Concurrently, markets such as China across the region are spurring their domestic scene to introduce MVNO business models. MVNOs are using key capabilities such as their ability to scale quickly, put in place the resource needed, while also being highly educated in the market they’re entering. MVNOs in Australia that have scale should leverage their experience to enter other markets in Asia, particularly emerging markets such as India where the government has now opened MVNO licensing for both fixed and mobile markets.

Revenue will increase in the Australian MVNO market from $905m in 2016 to $1,160m in 2021. The continued and predicted growth is of course very welcome for the industry, but it also acts as a catalyst for increased competition, and that means that MVNOs, including those in Australia, cannot rest on their laurels.

MVNOs cannot sit still

While the growth and percentage of MVNO connections in the Australian market is on a par with those in Asia (anticipated to reach 10.5 percent in 2021), the market is under pressure from aggressive local MVNOs looking to build market share, and from incumbent operators looking to regain ground they have lost to MVNO competition.

Globally, incumbents in some markets are launching sub-brands that compete with more generalist MVNOs targeting the value-seeking customer, as opposed to a very specific niche audience. The increase in competition has many other implications that MVNOs need to consider as part of their long-term strategies.

A rise in the number of players in any given market will have wider impacts on the range and choice of services on offer. This will lead to a change in consumer desires and tastes, something we’re terming the ‘changing digital consumer,’ which will be covered in my next article. This is something MVNOs will need to be across as they plan for the years ahead.

 

Mobile trends 2017 infographic

But while Europe and the US have traditionally formed the bulk of the MVNO markets today, it is Asia-Pacific that will fuel this growth. Governments across the Asia-Pacific region are leveraging the MVNO market growth to increase domestic competition. This has given rise to a number of Asian MVNO powerhouses, who provide consumers with a fresh opportunity to satisfy their taste for new products and services.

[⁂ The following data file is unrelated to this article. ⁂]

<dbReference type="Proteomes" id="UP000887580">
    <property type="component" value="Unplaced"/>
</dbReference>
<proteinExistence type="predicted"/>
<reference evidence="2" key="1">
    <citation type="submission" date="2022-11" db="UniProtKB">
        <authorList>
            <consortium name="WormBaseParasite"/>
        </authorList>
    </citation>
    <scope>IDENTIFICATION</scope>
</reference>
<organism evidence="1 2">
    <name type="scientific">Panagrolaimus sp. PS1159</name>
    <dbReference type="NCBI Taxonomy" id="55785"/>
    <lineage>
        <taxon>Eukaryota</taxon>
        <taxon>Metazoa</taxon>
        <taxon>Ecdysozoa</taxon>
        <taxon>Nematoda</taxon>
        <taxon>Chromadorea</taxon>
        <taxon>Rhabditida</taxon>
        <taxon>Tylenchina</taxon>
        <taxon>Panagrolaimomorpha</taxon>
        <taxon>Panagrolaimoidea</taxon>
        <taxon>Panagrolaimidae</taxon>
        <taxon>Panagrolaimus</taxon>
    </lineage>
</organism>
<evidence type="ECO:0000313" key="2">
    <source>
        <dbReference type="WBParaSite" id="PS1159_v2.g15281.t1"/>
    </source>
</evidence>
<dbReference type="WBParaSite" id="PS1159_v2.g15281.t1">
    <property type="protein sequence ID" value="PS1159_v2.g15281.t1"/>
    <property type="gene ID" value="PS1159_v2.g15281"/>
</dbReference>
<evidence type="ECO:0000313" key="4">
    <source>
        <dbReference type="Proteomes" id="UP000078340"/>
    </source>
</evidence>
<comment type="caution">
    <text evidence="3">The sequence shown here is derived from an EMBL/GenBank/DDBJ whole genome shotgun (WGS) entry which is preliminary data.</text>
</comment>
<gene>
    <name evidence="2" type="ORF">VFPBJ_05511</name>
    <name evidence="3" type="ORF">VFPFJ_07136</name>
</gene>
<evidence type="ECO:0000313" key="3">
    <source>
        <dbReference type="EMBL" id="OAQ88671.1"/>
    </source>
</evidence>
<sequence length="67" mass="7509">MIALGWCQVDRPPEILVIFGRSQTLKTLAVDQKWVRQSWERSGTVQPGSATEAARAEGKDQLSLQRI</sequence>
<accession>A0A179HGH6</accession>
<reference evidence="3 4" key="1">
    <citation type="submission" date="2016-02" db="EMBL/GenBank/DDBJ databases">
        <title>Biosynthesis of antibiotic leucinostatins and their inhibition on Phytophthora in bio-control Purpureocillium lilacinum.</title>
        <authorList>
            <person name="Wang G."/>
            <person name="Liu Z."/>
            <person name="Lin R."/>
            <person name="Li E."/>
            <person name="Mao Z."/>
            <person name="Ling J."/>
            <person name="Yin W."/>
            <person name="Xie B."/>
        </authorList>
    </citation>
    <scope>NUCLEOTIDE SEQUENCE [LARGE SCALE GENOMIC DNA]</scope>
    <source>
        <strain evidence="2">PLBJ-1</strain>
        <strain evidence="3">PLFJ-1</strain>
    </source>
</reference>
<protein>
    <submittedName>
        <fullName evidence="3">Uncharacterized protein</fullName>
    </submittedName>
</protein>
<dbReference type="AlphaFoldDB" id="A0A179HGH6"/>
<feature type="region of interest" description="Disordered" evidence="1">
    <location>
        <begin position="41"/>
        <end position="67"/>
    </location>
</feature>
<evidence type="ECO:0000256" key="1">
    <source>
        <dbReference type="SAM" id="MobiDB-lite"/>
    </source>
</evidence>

Nicole McCormick, Ovum: The new digital consumer

 

Concurrently, markets such as China across the region are spurring their domestic scene to introduce MVNO business models. MVNOs are using key capabilities such as their ability to scale quickly, put in place the resource needed, while also being highly educated in the market they’re entering. MVNOs in Australia that have scale should leverage their experience to enter other markets in Asia, particularly emerging markets such as India where the government has now opened MVNO licensing for both fixed and mobile markets.

Revenue will increase in the Australian MVNO market from $905m in 2016 to $1,160m in 2021. The continued and predicted growth is of course very welcome for the industry, but it also acts as a catalyst for increased competition, and that means that MVNOs, including those in Australia, cannot rest on their laurels.

 

Nicole McCormick, Ovum: Strategies for differentiation

 

MVNOs cannot sit still

While the growth and percentage of MVNO connections in the Australian market is on a par with those in Asia (anticipated to reach 10.5 percent in 2021), the market is under pressure from aggressive local MVNOs looking to build market share, and from incumbent operators looking to regain ground they have lost to MVNO competition.

Globally, incumbents in some markets are launching sub-brands that compete with more generalist MVNOs targeting the value-seeking customer, as opposed to a very specific niche audience. The increase in competition has many other implications that MVNOs need to consider as part of their long-term strategies.

A rise in the number of players in any given market will have wider impacts on the range and choice of services on offer. This will lead to a change in consumer desires and tastes, something we’re terming the ‘changing digital consumer,’ which will be covered in my next article. This is something MVNOs will need to be across as they plan for the years ahead.

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Nicole McCormick
The Author Nicole McCormick

Nicole McCormick is Practice Leader of Ovum’s Broadband and Multiplay team focused on delivering an Asia Pacific outlook to coverage such as pricing strategies, LTE monetization strategies, telco innovation and mobile roaming.

See all of Nicole McCormick's posts